Review: Click click click BOOM: Limited returns to Bio HQ with five more far-reaching, all-encompassing thoroughbred D&B wounders. "Click Clack" thumps with a loose flabby bassline that flaps and flops around the swinging kicks, "Lighter Up" wheezes and groans with a 40 a day rasp and a hook that's more addictive than nicotine, "Listen Dis" brings the feels with pristine pianos before hurtling us into a savage grotty bass riff while "Turn Up" barks like a classic Playaz jam circa 2001. The EP climaxes with gully abandon as we're treated to a full sub-soaked VIP overhaul of one of Limited's earliest cuts "Two Left Feet". Turn up!
Review: DJ Limited is a wanted man right now. Nicky Blackmarket, Sigma and Ed Rush all want a piece, but nobody even knows his true identity, yet. Teamed with Fatman D on "London Slums", Limited absolutely kills it with tune after tune of serious hurters. For total annihilation, look no further than "Biological Warfare", or the smooth-starting "Orders", however there is a more technical side to this production guru too, which is audible in both mixes of the immense "London Slums". Currently taking late night radio and dancefloors everywhere by storm, it's this year's biggest contender. Get in the know.
Review: Now this is what you call an EP... Eight tracks full and not one of them filler: Premium has levelled up once again. Honing his well-chiselled sinewy sound with basslines that sound like no one else, highlights across the floor-focussed fire-up include the strange metallic insistency of "Dizzy", the warped and densely textured treatment of Fatman D's vocals on "Murda Dem" and the jarring nasty of "Friendzone". That's just three of the eight tracks he's crafted for this EP... Dig deep and find your own personal highlights.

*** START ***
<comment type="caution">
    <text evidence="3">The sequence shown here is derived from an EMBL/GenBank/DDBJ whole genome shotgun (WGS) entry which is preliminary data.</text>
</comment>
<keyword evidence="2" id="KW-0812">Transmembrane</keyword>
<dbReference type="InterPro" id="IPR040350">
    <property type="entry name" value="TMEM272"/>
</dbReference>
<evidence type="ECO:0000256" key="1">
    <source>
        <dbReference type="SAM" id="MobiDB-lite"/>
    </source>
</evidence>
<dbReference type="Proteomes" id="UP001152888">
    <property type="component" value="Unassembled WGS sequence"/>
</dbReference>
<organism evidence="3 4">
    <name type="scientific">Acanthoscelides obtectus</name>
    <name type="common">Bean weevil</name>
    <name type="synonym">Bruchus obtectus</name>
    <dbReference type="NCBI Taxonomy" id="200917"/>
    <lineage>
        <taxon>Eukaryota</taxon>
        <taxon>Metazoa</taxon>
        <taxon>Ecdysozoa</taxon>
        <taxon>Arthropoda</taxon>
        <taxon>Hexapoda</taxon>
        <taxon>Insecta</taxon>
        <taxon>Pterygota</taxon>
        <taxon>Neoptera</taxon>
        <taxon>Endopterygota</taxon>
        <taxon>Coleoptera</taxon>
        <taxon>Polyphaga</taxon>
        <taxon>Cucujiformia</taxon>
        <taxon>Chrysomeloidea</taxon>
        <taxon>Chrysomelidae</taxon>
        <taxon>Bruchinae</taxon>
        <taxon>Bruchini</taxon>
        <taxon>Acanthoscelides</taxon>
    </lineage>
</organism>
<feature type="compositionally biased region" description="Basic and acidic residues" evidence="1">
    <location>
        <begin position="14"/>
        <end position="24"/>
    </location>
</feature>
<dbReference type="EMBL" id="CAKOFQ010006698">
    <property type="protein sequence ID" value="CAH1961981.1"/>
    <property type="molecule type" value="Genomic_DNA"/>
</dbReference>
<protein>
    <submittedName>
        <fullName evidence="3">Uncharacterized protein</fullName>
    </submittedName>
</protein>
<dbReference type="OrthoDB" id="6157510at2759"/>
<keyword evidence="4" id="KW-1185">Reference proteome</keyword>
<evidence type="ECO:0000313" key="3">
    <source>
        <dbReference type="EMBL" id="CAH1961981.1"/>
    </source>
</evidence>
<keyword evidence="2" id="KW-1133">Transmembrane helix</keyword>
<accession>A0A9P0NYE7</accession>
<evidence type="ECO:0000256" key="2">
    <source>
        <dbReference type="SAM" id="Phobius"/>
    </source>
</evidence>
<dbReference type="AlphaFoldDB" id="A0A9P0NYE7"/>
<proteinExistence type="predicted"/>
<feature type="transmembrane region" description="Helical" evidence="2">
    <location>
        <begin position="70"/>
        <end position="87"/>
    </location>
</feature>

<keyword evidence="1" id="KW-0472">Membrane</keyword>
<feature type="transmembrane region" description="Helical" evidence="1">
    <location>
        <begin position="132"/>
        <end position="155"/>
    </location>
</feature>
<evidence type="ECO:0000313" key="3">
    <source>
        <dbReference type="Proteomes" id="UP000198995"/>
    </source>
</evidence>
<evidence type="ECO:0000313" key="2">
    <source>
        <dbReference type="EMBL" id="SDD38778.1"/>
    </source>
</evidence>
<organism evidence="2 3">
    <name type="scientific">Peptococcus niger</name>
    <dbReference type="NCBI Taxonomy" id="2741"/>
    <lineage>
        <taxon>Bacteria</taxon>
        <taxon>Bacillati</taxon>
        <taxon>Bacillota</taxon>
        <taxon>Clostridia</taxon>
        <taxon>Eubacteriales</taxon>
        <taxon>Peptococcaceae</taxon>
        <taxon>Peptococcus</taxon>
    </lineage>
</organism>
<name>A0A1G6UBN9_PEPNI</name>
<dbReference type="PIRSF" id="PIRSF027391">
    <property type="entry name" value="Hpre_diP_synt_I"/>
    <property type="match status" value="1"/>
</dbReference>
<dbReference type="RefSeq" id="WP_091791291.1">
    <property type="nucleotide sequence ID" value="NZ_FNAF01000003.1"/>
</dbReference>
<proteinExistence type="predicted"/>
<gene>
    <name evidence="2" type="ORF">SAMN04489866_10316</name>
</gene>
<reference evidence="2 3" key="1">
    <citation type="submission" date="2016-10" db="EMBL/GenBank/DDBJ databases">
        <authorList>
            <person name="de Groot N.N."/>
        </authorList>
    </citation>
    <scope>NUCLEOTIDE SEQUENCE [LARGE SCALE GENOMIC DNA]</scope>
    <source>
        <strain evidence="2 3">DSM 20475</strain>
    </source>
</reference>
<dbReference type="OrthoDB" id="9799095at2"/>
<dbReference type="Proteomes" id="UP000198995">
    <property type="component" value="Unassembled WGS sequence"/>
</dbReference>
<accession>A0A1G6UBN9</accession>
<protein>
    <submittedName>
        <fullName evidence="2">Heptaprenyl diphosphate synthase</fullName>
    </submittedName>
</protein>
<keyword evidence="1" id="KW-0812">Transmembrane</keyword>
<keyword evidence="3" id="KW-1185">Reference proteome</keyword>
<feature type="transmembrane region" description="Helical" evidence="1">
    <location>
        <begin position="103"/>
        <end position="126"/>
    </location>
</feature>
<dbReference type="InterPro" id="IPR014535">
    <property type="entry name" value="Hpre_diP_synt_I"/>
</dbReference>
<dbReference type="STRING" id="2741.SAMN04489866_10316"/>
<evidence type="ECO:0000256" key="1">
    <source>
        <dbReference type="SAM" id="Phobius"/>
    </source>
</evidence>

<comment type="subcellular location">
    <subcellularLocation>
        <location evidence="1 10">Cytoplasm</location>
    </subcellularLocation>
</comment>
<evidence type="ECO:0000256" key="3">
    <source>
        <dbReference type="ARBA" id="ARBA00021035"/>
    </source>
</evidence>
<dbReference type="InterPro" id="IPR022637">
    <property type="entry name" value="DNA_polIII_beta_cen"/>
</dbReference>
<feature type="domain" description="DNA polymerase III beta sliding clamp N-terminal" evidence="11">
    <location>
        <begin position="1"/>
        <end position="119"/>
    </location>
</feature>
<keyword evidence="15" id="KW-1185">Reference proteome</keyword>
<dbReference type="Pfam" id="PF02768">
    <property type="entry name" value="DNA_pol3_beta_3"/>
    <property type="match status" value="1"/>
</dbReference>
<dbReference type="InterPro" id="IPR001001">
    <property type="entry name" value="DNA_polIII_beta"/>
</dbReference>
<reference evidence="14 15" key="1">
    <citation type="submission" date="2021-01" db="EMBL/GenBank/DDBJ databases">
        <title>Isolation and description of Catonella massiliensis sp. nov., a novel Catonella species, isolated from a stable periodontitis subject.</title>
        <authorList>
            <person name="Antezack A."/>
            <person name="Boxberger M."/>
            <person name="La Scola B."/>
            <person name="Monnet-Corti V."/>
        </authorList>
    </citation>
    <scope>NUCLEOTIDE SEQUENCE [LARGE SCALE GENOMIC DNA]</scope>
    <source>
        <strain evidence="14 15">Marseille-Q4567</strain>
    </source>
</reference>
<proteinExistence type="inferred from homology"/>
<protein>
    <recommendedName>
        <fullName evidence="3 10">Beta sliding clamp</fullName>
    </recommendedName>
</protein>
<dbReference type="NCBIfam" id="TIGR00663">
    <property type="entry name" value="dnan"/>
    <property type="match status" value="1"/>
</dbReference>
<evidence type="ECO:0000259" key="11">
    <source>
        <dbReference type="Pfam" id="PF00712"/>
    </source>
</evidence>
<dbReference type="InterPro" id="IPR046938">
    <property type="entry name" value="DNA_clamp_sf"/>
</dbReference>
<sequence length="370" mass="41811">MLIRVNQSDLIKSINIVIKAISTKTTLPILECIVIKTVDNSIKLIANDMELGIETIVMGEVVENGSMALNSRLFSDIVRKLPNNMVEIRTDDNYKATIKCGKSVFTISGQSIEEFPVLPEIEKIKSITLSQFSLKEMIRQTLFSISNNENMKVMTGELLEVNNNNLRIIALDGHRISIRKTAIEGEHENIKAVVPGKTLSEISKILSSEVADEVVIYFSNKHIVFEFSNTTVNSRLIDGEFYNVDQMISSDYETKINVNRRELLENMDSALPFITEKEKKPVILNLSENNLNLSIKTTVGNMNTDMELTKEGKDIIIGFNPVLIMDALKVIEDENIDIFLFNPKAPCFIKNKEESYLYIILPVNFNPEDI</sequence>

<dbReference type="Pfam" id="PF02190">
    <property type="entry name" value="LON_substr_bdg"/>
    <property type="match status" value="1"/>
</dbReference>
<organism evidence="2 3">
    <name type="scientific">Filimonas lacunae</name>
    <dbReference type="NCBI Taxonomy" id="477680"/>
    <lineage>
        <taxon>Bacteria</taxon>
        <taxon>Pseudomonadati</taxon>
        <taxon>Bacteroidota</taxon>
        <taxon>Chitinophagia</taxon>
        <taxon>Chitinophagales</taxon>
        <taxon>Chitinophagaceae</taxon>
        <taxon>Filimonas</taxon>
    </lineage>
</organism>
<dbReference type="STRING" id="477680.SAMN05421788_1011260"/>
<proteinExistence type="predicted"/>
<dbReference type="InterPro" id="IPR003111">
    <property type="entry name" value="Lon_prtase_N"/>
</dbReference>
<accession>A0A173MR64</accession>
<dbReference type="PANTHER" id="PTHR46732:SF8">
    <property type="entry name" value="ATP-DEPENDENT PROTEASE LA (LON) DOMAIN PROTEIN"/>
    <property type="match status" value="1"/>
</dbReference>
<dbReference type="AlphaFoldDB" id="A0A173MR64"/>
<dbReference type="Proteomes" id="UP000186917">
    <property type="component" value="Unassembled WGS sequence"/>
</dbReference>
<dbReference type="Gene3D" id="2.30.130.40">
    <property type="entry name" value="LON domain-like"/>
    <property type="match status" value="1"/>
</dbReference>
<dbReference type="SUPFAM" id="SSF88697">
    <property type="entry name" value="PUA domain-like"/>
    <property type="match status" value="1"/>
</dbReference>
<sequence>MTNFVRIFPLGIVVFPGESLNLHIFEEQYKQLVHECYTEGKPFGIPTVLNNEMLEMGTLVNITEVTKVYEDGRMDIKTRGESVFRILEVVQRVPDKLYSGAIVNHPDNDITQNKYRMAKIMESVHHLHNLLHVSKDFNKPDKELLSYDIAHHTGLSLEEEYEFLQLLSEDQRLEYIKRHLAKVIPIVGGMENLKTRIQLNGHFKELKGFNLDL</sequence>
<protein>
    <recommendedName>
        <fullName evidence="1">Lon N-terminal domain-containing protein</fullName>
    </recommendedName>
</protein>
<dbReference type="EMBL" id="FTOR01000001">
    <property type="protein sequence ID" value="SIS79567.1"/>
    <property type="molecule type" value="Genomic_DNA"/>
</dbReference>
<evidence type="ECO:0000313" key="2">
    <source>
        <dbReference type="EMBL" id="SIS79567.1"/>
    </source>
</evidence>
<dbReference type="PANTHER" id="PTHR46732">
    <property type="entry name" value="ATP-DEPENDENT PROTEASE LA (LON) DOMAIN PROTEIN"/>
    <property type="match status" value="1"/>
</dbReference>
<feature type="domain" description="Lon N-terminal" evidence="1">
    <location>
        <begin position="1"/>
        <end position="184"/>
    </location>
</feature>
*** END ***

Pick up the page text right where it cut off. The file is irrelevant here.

Review: Tearing up the dance on Low Down Deep, Sweet Tooth now Biological Beats: 2016 has been a busy old year so far for Dominator. Weighing in at five tracks, this one is his biggest release of the three... Littered with expertly dug samples and basses so toxic you'll need your doctor on speed-dial, highlights include the spiralling cinematic strings on "Horror", the hissing snake-like hi-hats and burpy bass on "WAT" and the hater-baiting "Ride On Us".
Review: We don't need to tell you how important this EP is. Commemorating a year since he tragically left us, each of these massive VIPs are a reminder of just how much of an impact Dom had on the game and how much he inspired his peers. You already know the tunes, you've no doubt heard these VIPs dropped in the dance, these are special moments in time that celebrate one of jump up's brightest souls. All proceeds go to Dom's family. Rest In Peace Beast From The East.